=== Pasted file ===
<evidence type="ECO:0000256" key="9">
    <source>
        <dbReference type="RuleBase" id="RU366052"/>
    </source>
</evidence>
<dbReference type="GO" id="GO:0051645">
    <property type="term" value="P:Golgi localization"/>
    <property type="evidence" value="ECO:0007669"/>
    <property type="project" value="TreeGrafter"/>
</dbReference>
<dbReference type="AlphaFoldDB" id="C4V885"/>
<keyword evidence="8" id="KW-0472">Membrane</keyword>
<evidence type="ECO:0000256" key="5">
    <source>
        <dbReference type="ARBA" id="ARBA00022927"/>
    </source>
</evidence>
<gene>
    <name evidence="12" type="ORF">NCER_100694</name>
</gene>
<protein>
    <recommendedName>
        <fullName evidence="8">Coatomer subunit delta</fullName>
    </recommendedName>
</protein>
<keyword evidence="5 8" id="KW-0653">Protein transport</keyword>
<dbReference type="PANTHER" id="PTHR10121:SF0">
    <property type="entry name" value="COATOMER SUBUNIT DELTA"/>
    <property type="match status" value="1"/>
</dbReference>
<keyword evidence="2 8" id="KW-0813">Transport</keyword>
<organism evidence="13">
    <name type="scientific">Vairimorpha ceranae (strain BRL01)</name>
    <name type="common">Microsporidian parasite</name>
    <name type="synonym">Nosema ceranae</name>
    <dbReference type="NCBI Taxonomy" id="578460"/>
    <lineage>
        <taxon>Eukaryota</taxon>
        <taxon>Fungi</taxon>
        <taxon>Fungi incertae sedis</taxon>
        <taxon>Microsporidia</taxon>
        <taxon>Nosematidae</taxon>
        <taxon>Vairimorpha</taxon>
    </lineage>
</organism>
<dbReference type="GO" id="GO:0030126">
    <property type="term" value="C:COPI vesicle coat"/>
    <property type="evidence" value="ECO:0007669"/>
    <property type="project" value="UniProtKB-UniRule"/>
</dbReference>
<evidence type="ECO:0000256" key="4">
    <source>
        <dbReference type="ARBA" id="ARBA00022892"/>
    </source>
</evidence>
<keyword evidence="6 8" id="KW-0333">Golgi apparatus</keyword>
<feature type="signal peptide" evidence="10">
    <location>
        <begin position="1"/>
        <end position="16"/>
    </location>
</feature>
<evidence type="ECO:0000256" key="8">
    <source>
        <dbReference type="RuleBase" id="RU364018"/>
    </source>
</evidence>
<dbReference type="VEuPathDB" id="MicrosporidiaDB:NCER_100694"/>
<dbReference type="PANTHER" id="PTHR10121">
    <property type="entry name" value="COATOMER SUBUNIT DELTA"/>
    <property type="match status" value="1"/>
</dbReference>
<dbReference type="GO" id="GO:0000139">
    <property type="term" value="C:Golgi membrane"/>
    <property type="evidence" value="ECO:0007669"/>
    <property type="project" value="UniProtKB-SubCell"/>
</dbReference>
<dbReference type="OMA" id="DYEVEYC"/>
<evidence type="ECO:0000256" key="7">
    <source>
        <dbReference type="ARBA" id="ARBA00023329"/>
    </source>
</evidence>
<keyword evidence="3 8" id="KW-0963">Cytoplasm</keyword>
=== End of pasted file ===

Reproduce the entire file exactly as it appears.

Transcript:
<evidence type="ECO:0000256" key="9">
    <source>
        <dbReference type="RuleBase" id="RU366052"/>
    </source>
</evidence>
<dbReference type="GO" id="GO:0051645">
    <property type="term" value="P:Golgi localization"/>
    <property type="evidence" value="ECO:0007669"/>
    <property type="project" value="TreeGrafter"/>
</dbReference>
<dbReference type="AlphaFoldDB" id="C4V885"/>
<keyword evidence="8" id="KW-0472">Membrane</keyword>
<evidence type="ECO:0000256" key="5">
    <source>
        <dbReference type="ARBA" id="ARBA00022927"/>
    </source>
</evidence>
<gene>
    <name evidence="12" type="ORF">NCER_100694</name>
</gene>
<protein>
    <recommendedName>
        <fullName evidence="8">Coatomer subunit delta</fullName>
    </recommendedName>
</protein>
<keyword evidence="5 8" id="KW-0653">Protein transport</keyword>
<dbReference type="PANTHER" id="PTHR10121:SF0">
    <property type="entry name" value="COATOMER SUBUNIT DELTA"/>
    <property type="match status" value="1"/>
</dbReference>
<keyword evidence="2 8" id="KW-0813">Transport</keyword>
<organism evidence="13">
    <name type="scientific">Vairimorpha ceranae (strain BRL01)</name>
    <name type="common">Microsporidian parasite</name>
    <name type="synonym">Nosema ceranae</name>
    <dbReference type="NCBI Taxonomy" id="578460"/>
    <lineage>
        <taxon>Eukaryota</taxon>
        <taxon>Fungi</taxon>
        <taxon>Fungi incertae sedis</taxon>
        <taxon>Microsporidia</taxon>
        <taxon>Nosematidae</taxon>
        <taxon>Vairimorpha</taxon>
    </lineage>
</organism>
<dbReference type="GO" id="GO:0030126">
    <property type="term" value="C:COPI vesicle coat"/>
    <property type="evidence" value="ECO:0007669"/>
    <property type="project" value="UniProtKB-UniRule"/>
</dbReference>
<evidence type="ECO:0000256" key="4">
    <source>
        <dbReference type="ARBA" id="ARBA00022892"/>
    </source>
</evidence>
<keyword evidence="6 8" id="KW-0333">Golgi apparatus</keyword>
<feature type="signal peptide" evidence="10">
    <location>
        <begin position="1"/>
        <end position="16"/>
    </location>
</feature>
<evidence type="ECO:0000256" key="8">
    <source>
        <dbReference type="RuleBase" id="RU364018"/>
    </source>
</evidence>
<dbReference type="VEuPathDB" id="MicrosporidiaDB:NCER_100694"/>
<dbReference type="PANTHER" id="PTHR10121">
    <property type="entry name" value="COATOMER SUBUNIT DELTA"/>
    <property type="match status" value="1"/>
</dbReference>
<dbReference type="GO" id="GO:0000139">
    <property type="term" value="C:Golgi membrane"/>
    <property type="evidence" value="ECO:0007669"/>
    <property type="project" value="UniProtKB-SubCell"/>
</dbReference>
<dbReference type="OMA" id="DYEVEYC"/>
<evidence type="ECO:0000256" key="7">
    <source>
        <dbReference type="ARBA" id="ARBA00023329"/>
    </source>
</evidence>
<keyword evidence="3 8" id="KW-0963">Cytoplasm</keyword>